“It is sad to me, though, that our students and retirees have to come out here to do this. It is the responsibility of the state and the school districts.”

For Oklahoma Student Association member Katy Cook, this year’s Outreach to Teach was both familiar (she’s done three now) and fresh. “You go into it thinking ‘Well, I’ve done it before,’ but every year it’s something different,” said Cook. “At the end of the day, it’s always an overwhelming experience.”

 

Reaching Out Close to Home

Organizing an Outreach to Teach event at the state or community level can be an exciting and rewarding project for your members. But every successful project needs a great plan. Here are some basic steps to get started:

  • Build interest. One person can’t develop a project alone. Discuss the idea with your chapter leaders and general membership.
  • Research the project. Talk to your chapter adviser and state student organizer to identify potential obstacles. For instance, do you have funding or can you get it? Do you have enough time to organize an event? Identify potential schools as well. Contact local UniServ offices or your state Association for suggestions.
  • Select a school. To pick the best location for your project, consider the following: Is the school principal excited about the event? Do a large number of NEA members work at the school? Does the school have critical needs? Are other community partners willing to help? Could you complete a project at the site in one day?
  • Meet with the principal and school staff. During this meeting, the project coordinator describes the goals of the project and finds out the school’s needs. Develop your project around the school’s priorities. Make sure you involve school maintenance and facilities staff members too, because they most likely will assist your volunteers during the project.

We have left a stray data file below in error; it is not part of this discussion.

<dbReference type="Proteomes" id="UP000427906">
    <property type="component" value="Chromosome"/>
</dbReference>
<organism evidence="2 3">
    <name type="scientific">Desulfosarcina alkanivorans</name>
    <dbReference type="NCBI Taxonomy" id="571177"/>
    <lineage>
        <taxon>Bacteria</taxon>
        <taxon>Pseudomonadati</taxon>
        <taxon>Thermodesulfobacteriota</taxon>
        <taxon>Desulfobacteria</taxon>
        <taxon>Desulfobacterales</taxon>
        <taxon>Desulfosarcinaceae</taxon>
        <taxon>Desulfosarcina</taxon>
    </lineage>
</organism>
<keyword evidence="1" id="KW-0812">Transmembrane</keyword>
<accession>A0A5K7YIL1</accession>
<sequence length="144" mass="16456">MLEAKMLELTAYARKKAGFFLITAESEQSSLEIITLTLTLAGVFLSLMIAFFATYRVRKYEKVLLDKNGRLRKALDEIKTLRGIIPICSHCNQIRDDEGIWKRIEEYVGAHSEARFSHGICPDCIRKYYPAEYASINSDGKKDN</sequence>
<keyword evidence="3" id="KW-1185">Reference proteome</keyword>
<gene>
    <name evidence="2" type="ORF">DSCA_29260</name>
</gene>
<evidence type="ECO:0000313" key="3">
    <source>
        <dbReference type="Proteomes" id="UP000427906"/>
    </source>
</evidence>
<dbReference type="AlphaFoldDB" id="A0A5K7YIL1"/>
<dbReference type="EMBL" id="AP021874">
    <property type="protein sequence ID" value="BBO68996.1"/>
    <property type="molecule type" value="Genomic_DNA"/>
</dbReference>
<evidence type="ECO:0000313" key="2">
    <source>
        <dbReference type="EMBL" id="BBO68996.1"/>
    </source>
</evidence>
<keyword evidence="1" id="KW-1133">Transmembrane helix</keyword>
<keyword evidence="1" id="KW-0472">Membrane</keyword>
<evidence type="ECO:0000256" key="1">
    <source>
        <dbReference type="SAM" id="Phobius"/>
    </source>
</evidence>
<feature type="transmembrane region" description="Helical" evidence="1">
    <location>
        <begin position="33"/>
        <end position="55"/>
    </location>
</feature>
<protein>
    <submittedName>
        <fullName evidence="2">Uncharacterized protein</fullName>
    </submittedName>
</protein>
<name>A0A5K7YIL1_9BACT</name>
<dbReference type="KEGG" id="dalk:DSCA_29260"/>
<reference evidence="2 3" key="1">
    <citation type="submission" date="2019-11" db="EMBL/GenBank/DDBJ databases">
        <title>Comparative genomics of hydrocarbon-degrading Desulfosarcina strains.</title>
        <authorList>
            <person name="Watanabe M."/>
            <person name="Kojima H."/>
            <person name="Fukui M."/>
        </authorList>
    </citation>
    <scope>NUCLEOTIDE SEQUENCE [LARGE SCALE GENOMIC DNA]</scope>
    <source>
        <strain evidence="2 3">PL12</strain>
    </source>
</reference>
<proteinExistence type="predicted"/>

• Plan, prepare, and organize. Determine what materials you need for your project and how you will organize your volunteers. Regularly contact the school staff, volunteer coordinators, and others involved in the project to stay up-to-date on project developments. Address any other issues you need to complete before project day.
  • Implement your project. Put on your work clothes and get downto business.
  • Follow up and evaluate. Send thank-you notes to your volunteers, community partners, and media contacts. Evaluate how the project went and document any changes you want to make for future events.

Seed Money

Looking for funds to boost your chapter’s numbers? Apply for an NEA SOAR (Student Organizing and Assistance Resources) grant.  SOAR grants recognize NEA locals and state affiliates for their recruitment of Student members. Projects focus on minority teacher recruitment, community college recruitment, and high school future educator programs. Student locals working with UniServ units receive priority consideration.

For more info, contact the NEA Student Program at 202-822-7130.

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January, 2007